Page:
It’s set to be a battle of wildly-different drivetrain technologies at the 2012 24 Heures du Mans, which gets underway this weekend (16-17 June) at the illustrious Circuit de la Sarthe.
With Peugeot having dropped its endurance racing programme due to budget concerns, this year’s headline battle will be a straight fight between the dominant diesel Audis, and petrol Toyota newcomers.
Surely it’ll be yet another Audi victory at Le Mans in 2012?
The statistics would concur – Audi have won 10 outright Le Mans victories since 2000, only losing out to fellow VW group member Bentley (2003) and arch-rival Peugeot (2009).
The all-conquering diesels will return in the shape of the R18 Ultra and new R18 E-tron Quattro – but they’ll be facing a strong challenge from newcomers Toyota with their TS030 Hybrid.
What are the details on Audi’s R18 Le Mans competitors?
Audi are running two R18 Ultras at Le Mans this year, and two E-tron Quattros. The Ultras feature a 532bhp 3.7-litre turbodiesel V6, and are overall very similar to the R18 which won (and those which crashed out spectacularly) during the race last year, albeit lightened thanks to a carbon gearbox housing and monocoque alterations.
The E-tron Quattros on the other hand, are a significant development on the R18, entering as the world’s first hybrid diesel LMP1 cars. As the name suggests, they boast all-wheel-drive, thanks to a flywheel-powered electric motor that sends drive to the front wheels at speeds over 75mph.
The increased fuel efficiency at high speeds, and traction through turns, is likely to make the Audis standout performers in this year’s race – and the team are confident lessons learnt at the racetrack will advance the development of electrically-powered Audi road cars – though not the A1 and A2 E-trons, the death of which CAR revealed earlier this month.
How do Toyota plan to challenge the Audis at Le Mans?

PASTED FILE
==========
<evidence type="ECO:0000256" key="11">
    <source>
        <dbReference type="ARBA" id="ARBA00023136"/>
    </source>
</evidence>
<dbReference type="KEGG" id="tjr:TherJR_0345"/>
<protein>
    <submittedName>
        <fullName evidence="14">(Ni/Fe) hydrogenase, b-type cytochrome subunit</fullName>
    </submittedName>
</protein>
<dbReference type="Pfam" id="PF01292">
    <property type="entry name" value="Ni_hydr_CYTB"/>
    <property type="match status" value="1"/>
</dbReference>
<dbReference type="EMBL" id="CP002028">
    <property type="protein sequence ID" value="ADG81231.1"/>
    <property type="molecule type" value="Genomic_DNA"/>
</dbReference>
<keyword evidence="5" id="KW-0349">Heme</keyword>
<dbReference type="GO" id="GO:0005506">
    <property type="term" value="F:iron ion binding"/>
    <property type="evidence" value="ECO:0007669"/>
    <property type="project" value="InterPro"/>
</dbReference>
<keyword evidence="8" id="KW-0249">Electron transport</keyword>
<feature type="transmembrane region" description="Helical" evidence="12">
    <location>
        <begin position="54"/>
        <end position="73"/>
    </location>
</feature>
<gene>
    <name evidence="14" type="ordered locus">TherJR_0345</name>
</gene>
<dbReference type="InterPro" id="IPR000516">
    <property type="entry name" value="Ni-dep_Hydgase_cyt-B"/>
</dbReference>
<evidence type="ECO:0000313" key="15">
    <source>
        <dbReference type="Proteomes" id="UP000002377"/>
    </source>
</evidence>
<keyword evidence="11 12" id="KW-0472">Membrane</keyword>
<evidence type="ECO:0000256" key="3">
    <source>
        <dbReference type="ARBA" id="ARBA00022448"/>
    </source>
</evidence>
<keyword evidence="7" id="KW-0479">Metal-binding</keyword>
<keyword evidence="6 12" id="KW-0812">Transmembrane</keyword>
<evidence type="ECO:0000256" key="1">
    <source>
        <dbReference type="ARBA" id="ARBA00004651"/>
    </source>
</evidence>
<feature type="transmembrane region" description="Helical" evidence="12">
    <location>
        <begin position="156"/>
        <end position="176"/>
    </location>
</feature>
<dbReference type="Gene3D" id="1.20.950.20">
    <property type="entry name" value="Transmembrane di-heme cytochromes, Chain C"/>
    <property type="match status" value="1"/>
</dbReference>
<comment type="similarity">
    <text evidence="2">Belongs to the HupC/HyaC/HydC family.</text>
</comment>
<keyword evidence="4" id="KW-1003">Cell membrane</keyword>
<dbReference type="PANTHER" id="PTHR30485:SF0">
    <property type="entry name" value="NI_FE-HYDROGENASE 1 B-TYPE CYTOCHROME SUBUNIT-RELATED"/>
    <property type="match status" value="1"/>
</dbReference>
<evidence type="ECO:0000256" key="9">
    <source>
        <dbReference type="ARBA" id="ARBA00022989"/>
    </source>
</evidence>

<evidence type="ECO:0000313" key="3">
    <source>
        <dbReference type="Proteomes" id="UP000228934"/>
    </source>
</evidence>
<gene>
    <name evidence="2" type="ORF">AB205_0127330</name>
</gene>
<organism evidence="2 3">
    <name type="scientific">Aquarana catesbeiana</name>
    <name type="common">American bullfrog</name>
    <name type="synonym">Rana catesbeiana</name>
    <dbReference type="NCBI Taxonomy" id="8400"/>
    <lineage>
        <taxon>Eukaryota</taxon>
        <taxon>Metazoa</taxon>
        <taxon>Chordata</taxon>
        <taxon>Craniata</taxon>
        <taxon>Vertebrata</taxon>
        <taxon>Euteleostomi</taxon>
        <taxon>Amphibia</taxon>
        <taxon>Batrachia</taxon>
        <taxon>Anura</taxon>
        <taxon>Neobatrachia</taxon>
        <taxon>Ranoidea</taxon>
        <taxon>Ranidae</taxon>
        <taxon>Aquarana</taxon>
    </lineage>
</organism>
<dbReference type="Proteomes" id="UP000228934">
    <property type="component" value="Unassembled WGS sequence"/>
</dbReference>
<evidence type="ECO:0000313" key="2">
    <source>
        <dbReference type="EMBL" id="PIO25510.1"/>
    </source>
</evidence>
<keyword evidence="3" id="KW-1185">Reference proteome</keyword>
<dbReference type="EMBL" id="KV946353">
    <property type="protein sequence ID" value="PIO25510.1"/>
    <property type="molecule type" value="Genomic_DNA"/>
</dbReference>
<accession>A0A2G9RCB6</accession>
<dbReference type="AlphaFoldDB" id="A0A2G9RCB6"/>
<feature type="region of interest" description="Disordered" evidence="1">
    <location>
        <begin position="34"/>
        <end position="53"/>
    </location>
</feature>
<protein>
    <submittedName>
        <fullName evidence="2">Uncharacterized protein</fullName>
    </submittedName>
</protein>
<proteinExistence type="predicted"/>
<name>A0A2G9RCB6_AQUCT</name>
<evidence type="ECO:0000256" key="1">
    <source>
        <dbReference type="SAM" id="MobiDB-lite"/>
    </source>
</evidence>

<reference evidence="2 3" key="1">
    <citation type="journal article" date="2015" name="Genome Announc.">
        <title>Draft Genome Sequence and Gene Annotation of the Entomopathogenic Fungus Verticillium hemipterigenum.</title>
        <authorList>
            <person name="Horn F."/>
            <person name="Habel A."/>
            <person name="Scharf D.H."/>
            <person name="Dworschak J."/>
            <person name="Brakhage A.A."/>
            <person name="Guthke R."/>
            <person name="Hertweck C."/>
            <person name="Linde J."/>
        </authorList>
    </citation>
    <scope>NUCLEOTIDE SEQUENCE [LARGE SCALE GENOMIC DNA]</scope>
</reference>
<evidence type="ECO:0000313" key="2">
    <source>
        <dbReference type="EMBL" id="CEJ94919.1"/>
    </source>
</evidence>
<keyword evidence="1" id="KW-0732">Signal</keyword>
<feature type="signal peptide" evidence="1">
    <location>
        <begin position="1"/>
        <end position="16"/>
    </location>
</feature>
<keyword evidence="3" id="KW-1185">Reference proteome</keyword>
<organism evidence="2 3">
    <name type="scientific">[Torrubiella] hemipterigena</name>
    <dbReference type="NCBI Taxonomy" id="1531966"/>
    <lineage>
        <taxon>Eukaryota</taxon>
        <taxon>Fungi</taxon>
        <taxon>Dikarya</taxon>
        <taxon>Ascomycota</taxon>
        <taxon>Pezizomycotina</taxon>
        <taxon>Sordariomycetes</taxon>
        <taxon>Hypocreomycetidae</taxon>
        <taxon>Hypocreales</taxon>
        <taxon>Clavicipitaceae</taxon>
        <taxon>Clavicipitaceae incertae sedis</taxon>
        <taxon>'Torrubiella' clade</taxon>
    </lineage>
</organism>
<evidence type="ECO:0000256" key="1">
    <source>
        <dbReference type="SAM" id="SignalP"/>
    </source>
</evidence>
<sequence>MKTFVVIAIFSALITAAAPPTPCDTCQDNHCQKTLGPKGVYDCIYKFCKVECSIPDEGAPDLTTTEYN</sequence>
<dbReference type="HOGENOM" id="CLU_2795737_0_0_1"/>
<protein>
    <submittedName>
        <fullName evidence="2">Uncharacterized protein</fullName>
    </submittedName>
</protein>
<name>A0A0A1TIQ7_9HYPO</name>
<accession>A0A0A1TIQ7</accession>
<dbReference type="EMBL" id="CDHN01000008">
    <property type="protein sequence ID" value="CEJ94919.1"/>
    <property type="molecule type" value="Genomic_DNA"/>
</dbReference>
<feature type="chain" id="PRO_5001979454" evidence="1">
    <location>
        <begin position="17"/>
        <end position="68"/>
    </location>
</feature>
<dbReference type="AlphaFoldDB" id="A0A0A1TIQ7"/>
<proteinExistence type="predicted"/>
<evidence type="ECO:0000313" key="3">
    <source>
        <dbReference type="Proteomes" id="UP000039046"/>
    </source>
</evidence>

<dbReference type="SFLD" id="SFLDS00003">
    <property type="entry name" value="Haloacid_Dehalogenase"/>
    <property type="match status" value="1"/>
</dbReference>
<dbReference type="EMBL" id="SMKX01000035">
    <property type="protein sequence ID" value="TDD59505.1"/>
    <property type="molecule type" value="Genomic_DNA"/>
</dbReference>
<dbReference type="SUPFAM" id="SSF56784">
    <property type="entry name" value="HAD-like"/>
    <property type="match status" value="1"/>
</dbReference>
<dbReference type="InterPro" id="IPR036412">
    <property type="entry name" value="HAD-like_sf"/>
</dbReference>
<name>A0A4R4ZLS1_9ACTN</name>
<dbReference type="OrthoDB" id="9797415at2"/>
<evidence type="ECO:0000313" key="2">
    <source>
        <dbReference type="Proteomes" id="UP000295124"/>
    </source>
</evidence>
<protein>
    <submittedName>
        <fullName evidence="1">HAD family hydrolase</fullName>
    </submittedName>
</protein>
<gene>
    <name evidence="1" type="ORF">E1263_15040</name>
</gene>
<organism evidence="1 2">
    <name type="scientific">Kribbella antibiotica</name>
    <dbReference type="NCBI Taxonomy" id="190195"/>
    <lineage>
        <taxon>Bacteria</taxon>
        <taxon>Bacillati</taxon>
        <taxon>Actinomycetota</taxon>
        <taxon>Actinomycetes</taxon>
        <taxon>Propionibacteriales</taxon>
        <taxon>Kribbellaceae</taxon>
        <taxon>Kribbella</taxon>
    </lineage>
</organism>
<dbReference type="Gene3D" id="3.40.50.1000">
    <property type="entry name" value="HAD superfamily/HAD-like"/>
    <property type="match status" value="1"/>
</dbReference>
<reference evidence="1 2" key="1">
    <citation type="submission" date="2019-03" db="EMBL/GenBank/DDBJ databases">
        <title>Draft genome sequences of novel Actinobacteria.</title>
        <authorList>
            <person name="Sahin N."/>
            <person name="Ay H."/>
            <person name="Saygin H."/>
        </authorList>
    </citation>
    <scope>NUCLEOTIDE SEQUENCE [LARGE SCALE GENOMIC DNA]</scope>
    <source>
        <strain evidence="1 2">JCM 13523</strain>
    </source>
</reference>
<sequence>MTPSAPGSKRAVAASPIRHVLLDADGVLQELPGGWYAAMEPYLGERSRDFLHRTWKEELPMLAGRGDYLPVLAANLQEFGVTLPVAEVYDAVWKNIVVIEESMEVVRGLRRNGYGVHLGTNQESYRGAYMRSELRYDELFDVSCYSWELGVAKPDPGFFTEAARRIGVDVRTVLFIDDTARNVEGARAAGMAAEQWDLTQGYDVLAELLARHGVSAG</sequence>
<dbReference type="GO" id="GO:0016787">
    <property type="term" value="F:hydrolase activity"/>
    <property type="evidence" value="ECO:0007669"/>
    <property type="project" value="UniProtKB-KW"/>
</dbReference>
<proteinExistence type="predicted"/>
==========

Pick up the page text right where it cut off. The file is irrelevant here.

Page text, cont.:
Toyota will fight the headline LMP1 (Le Mans Prototype) class with its TS030 – also a hybrid – though not four-wheel-drive, and not diesel. Instead, the TS030 uses a 3.4-litre normally-aspirated petrol V8, and a regenerative-braking-powered electric motor which also sends its drive to the rear wheels.
By not gaining a traction advantage from all-wheel-drive, Toyota are allowed by the regulations to use their electric boost at any speed, rather than above the 75mph limit Audi are restrained by.
The Toyota effort may sound plucky, but there’s more to it than have-a-go hopes: despite a testing crash at Paul Ricard circuit which damaged the monocoque beyond repair, an all-new car has set competitive testing times at Le Mans just one second behind the best the Audis could manage. Ingolstadt’s next endurance title might not be quite in the bag just yet…
Former F1 driver Anthony Davidson will be driving for Toyota, having previously competed for Aston Martin and Peugeot in the elite LMP1 class. The 32 year-old Brit has lauded the 206mph TS030’s powertrain reliability, though he admits it’s not an easy car to drive. ‘Unless you’ve been shown how to operate the car you can’t even get it out of the pit box. Actually, I had a bit of trouble the first time I drove this car because LMP1 cars nowadays are so complex you really have to read an instruction book before you get behind the wheel.’
Davidson also acknowledges the risks of racing with 56 cars on track of wildly different abilities – something no doubt fresh in Allan McNish’s mind after his R18’s horror shunt with a slower Ferrari 458 in the opening stages of the 2011 event.
When does Le Mans take place?
The 80th 24 Heures du Mans will begin at 3pm (2pm UK time) on 16 June 2012, and finish – you’ve guessed it – at 3pm on Sunday 17 June. Alongside the Le Mans prototypes there’ll be more familiar-shaped machinery in the GT classes, with the likes of Aston Martin, Ferrari and Corvette vying for glory at the world’s oldest endurance racing event.